Because of its terrific waterfront facilities, Beaches provides appropriate snorkel and learn-to-scuba equipment to guests who can either venture down the beach for a solo excursion or sign-up for a boat trip. For an extra fee, aspiring divers can get certified at the resort and start diving the very next day. Boat trips fill up fast and certification slots are limited, so reserve in advance and inquire about any age restrictions or special requirements for your kids. You’ll discover thoughtful and careful underwater pathways designed by the TCI National Parks Department to prevent unnecessary contact and continue the effort to protect the natural coral. The Beaches staff can also recommend excursions or dive areas for the most inexperienced to seasoned explorers.

Off-resort excursions can be arranged through the Island Routes desk at Beaches for an additional price including the Provo Cays exploration, reel fishing, full-moon cruise, kitty katt catamaran cruise and private tours around the island with a driver. For an inexpensive ($20 for adults) and completely rewarding experience, sign-up for the Reading Roadtrip journey and visit a school in the local community. Gently used and new books are donated to the school’s library and guests take the opportunity to read to the kids or help with a lesson. The cost covers reading material, transportation and donation to the Sandals Foundation education fund. See a Reading Roadtrip in action.

Beaches Nursery, Kids Club & Special Needs Children Amenities

Need some adult time for all of the activities and off-resort excursions? Beaches Resorts are famous for their Sesame Street themes and activities, as well as Crayola art camps and kid-friendly amenities. The group daycare for babies is a big plus too, with newborns up to 23-months cared for by Certified Nannies in climate controlled nurseries with cribs, strollers, high chairs, rocking chairs, and plenty of age-appropriate toys and games. Parents looking for dinner out or an off-resort excursion can arrange for private babysitting at an additional charge.

Beaches nannies undergo training to learn how to successfully engage and care for children, address safety concerns, conflict resolution, age-appropriate activities, work with special needs children, and are recognized as “Child Specialists” by Florida State University and the International Nanny Association.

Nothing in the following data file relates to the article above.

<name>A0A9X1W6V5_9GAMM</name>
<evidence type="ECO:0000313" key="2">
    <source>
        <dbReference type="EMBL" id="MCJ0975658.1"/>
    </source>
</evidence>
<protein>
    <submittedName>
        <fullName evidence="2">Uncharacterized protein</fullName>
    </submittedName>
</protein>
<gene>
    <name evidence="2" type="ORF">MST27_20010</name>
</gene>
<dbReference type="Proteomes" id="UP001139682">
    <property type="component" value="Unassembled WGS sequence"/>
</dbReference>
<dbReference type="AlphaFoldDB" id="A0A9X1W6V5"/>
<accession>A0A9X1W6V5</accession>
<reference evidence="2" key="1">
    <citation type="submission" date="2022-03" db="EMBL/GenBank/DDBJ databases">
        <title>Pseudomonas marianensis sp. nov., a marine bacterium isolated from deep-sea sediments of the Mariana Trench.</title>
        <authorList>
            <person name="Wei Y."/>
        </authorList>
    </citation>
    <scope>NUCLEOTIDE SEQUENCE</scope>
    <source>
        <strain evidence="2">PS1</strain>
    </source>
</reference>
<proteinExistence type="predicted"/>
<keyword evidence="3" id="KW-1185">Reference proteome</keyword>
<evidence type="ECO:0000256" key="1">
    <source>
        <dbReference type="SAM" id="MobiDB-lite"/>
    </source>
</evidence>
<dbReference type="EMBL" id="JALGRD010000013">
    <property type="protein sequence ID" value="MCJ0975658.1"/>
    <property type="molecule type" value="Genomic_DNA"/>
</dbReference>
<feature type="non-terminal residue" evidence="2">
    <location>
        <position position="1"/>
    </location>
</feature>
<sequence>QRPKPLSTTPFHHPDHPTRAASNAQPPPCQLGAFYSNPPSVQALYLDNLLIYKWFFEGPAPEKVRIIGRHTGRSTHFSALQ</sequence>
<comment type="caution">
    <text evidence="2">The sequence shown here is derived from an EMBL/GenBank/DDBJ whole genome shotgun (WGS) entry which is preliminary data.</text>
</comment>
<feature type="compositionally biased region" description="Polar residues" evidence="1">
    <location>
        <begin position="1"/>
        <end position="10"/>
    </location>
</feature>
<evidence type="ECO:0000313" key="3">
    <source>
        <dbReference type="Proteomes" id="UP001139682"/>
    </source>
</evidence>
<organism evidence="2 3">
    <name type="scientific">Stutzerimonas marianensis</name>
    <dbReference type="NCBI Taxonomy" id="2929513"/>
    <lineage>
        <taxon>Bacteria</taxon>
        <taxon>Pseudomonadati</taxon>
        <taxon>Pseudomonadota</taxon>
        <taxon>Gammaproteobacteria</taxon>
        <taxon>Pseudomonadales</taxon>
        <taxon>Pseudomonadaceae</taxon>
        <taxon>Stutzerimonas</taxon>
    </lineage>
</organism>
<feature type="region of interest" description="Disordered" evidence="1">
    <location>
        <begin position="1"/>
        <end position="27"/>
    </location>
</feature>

There are several age-appropriate kids programs. Two to 5-year-olds participate in shell collecting, face painting, treasure hunts, puppets, costume time, magic shows, and more with the supervision of nannies.  Six to 7-year-olds have a special camp with baseball, kickball, swimming, arts, glass bottom boat rides, movies and plenty of opportunity to burn off energy. Eight to 12-year-olds spend the day sailing, playing beach volleyball, scavenger hunting, and dancing during reggae jam sessions. While there is no formal kids club for teens, kids 13 on up can hit the pizza and soda bars, karaoke, water sports, dance parties, and the chance to get away from Mom and Dad.

Family Together Activities at Beaches Turks and Caicos

Families on a togethering vacation can skip the kids’ club and bond over Sesame Street character breakfasts where Grover, Elmo, Abby Cadaby and friends stop by and entertain or take photo ops. Nightfall brings stage shows, island parties, dive-in movies right at the pool, and story time with Elmo. There were kids in the story time group we visited that had obviously outgrown Elmo years ago, but eagerly participated and rekindled some of that childhood magic. Plus, the selection of milk and cookies on hand probably didn’t hurt.

Kids also have the opportunity to help bake cookies with Cookie Monster, make their own pizzas or go exploring with Grover. Teens can spend the day swimming, snorkeling, sailing, participate in Pool Olympics or at the X-Box Game Garage.

Crayola Art Camps provide activities for the whole family with Caribbean-inspired games and projects to tap into their creative side. Children make their own island medallion, mosaic butterflies or lizards, magic wands, and decorate the resort with sidewalk chalk and waterproof markers for poolside murals and underwater scenes. If you have restless kids who’d rather play than sit still during mealtime, ask for a place setting and Crayola crayons at any of the Beaches restaurants. Older kids and parents can participate in mastering watercolors and pastels for their own creations.

Romance at Beaches Resort